Measure S gives city leaders a moderately satisfying smack across the face. As satisfying as that may be, Measure S is remarkably bad planning and development policy at the expense of the vast majority of Angelinos.
Many households spend more than they can afford on housing and transportation, but the latest International Housing Affordability Survey is wrong to recommend sprawl as the best solution. Real solutions must reduce both housing and transport costs.
The dust from the November election is far from settled, but Los Angeles is already headed back to the ballot box in March. The big ticket item for planning in the city: Measure S, also known as the Neighborhood Integrity Initiative.
If you build integrated walking and bicycling networks into a community’s transportation system, will people use it? That’s what Congress wanted to know nearly a decade ago when it established the Nonmotorized Transportation Pilot Program.
Responding to advocates who are calling for granny flats as a potential boon to the city's housing stock, city staff will begin a public engagement process this summer in preparation for possible changes to the city's zoning code.
SouthWest Transit, amidst a period of increased ridership, has added new express routes, new buses, and even a new bike-share program. Motivating the agency, in part at least, for are the changes due if and when light rail arrives to the suburbs.
All but nine states have decreased the number of "structurally deficient" bridges since the 2007 Minneapolis bridge collapse. That improvement, however, is far from permanent. Can the federal government and states maintain their progress?
All over the country, local craft brews, and the restaurants that serve them, have been drivers of economic development and neighborhood revitalization. But a restrictive law in Minneapolis has prevented the full benefit of the industry.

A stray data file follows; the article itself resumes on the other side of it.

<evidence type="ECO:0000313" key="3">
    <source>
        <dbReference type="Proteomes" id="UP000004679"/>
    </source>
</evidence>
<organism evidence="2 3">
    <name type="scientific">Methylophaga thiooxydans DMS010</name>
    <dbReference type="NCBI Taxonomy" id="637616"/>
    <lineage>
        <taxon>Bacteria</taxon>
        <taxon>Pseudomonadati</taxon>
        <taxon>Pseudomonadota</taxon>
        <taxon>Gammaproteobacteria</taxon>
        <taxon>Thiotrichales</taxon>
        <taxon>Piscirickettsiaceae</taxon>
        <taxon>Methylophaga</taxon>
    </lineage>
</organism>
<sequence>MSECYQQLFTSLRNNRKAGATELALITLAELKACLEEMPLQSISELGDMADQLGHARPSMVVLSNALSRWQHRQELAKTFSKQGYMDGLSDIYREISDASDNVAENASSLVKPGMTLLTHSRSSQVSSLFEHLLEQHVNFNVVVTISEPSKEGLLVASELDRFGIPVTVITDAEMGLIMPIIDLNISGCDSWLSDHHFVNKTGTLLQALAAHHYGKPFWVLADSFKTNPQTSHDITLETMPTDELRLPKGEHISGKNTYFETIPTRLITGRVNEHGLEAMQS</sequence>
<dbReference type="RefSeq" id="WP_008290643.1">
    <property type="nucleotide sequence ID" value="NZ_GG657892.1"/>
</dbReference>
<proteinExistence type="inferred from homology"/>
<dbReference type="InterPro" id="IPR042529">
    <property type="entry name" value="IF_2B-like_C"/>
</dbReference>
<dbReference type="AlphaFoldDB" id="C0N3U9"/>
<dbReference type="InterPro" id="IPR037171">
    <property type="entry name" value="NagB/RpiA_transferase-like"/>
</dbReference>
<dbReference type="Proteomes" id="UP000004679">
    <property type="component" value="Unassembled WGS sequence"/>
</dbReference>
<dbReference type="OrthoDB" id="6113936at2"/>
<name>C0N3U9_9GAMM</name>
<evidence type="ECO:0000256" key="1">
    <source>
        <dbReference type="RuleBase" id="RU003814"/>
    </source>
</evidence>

With a $1 billion NFL stadium on the way, and a $400 million mixed-use development that recently broke ground next door to the new home of the Vikings, stakeholders have high hopes for Minneapolis' downtown.
Gil Penalosa was in the Twin Cities recently as part of the annual Placemaking Residency, convened by the Saint Paul Riverfront Corp. At the end of his stay, he prescribed 14 action points for Saint Paul.
Recent commenters have described cities as the locus for a new type of liberalism that benefits a broader swath of demographics. Dissenters wonder whether certain progressive cities, enabled by privilege, are merely drivers of inequality.
The planned Southwest LRT connection between Minneapolis and St. Louis Park is troubled by controversy and a ballooning costs. One writer recently tried to redirect the conversation about the light rail line.
Sure, it's a subjective question. Where I live, it's anything taller than four stories, at least in the local media's eyes. But from a real estate perspective, there really is a minimum number, and they are being built in record numbers in the U.S.
In a familiar refrain for anyone who's lamented the veto power of NIMBYs or the added cost of citizen engagement events, one writer expresses concerned about a recent succession of developments shot down by community groups in the Twin Cities.
From D.C. to Seattle, alleys are being reinvented as people-friendly spaces. Often perceived as dirty and dangerous, alleys are moving beyond garbage and garages to become havens for pedestrians, public art, and small business.
Comparison of before and after counts of vehicular volume-to-capacity ratio shows replacing car lanes with bike lanes may not adversely impact vehicle traffic when bike lanes are constructed on less congested streets.
Some call it “Minnesota’s Main Street,” but Nicollet Mall in Minneapolis has been the subject of much debate as the city mulls a redevelopment plan for the mall designed by James Corner Field Operations.
A new paper in the Regional Science and Urban Economics journal presents a lukewarm review of the Minneapolis Blue Line’s impact on development through 2010—doing little to buoy the market during the Great Recession.